IN Peters Township October/November 2018 - Page 43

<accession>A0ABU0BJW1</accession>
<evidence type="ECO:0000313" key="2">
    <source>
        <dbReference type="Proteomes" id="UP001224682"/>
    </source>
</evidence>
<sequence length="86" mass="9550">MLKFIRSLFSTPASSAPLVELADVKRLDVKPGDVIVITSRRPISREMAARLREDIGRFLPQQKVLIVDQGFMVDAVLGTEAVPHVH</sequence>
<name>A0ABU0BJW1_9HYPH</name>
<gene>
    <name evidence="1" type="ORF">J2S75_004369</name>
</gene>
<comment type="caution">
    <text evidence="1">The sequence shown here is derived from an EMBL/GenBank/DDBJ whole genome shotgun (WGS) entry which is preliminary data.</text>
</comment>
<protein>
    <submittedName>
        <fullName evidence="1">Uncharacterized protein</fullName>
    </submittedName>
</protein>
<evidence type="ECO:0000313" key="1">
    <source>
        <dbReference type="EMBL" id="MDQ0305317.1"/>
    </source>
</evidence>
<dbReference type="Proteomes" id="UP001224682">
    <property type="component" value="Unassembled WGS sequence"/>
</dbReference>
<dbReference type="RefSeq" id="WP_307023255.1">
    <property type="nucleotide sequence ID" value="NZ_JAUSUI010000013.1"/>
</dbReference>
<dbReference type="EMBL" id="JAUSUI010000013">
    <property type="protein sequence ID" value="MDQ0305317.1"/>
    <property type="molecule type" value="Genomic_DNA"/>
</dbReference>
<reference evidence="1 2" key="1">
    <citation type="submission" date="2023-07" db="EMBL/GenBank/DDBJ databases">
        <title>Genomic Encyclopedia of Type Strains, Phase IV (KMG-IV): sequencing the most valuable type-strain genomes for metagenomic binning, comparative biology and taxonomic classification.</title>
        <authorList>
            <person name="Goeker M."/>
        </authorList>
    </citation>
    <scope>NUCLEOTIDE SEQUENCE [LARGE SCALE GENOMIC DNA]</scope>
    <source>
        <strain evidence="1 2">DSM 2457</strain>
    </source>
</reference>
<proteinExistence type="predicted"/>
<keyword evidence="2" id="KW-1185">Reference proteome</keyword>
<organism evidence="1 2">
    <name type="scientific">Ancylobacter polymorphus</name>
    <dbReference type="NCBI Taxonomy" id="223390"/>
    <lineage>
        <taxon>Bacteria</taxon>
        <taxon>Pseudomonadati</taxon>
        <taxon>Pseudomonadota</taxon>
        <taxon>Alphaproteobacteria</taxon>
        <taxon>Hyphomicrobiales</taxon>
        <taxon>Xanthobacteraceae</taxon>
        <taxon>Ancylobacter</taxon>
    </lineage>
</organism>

P eters Township native Stefan Boyd Wisinski is a modern-day nomad. “I travel full time—11½ months out of the year,” he says. “My travels are extensive and I’ve been on the move since 2014.” Wisinski has been to 93 countries and six continents. He has seen five of the seven “wonders of the world,” walking across Spain twice and through parts of the Himalayas twice as well. Over the summer, Wisinski set his sights on a new journey— one with a special purpose, very meaningful and close to home for the traveler. “Recently, my old roommate committed suicide,” he explains. “I wanted to do something in his honor, to help raise awareness about suicide prevention. I also wanted to provide hope to people by showing them nothing is impossible, even if you’re alone.” He decided that he would walk the length of an entire country to do this. He chose Portugal to honor his roomate. “I have not spent much time in the country,” he says. “My roommate was from Brazil, but he was Portuguese so I thought it was a good connection.” Wisinski took to a crowdfunding platform, GoFundMe, with the hopes of raising $10,000 to be donated toward two nonprofits: the American Foundation for Suicide Prevention and the Brain and Behavior Research Foundation. Benefactors had the ability to choose which of those two efforts their donations would assist. He began his journey on July 25 at the southernmost point, near a town called Faro, and walked the entirety of the country into Spain, with his final destination being Santiago de Compostela, and then continuing on to the coastal town of Fisterra—translated “the end of the world.” He provided social media updates to his followers along the journey. “The biggest struggles were finding food, water and places to sleep,” he recalls, explaining that he was forced to camp illegally a few times and take bucket showers in a park. “Overall, the locals were kind to me—many offering me food and beer, or a place to shower. They all thought I was crazy for walking across the country during a heat wave, where temperatures reaches as high as 118 degrees.” One local in particular was special to Wisinski. “I had a very nice woman take care of me for two days in a small town, so I could continue to walk,” he explains. “We ran into each other once after I left, nearly 100km from where she lives. She was driving by and saw me. She stopped, got out of her car, hugged and kissed me and told me to take care and have a good journey—all in Portuguese. She also only wanted me to call her ‘Mama.’ She was a legend.” Wisinski did his best to return favors and help locals during his journey as well. He helped get a van unstuck, assisted in getting a goat’s head removed from a fence, and saved a wild pig’s life after it was hit by a car. Overall, Wisinski completed most of the trip alone—about 1,000 km solo. His friend Pedro Pablo Garcia Ortiz accompanied him for a week in the south of Portugal. He completed the entire walk in Teva sandals—a non-traditional way to walk—and lost a total of 12 pounds. He completed his journey on September 5, after walking a total of 1,143 km, and raised more than $2,000, with 21 donations. “I walked into the main square with tears in my eyes and happiness in my heart,” he says. “Even though I walked alone physically, I was not alone in my heart.” The traveler’s future plans are to continue to help those in need through his journeys. “I am currently growing my hair out to donate it to cancer patients who experience hair loss,” he notes. “This December, I will be walking across Haiti with Watering Minds, to help kids get water in Haiti.” Wisinski adds, “It’s hard to say when I’ll stop traveling. It brings me happiness, and—at the end of the day—I’m happy, so it’s great.”   ■ Wisinski with “Mama” PETERS TOWNSHIP ❘ OCTOBER/NOVEMBER 2018 41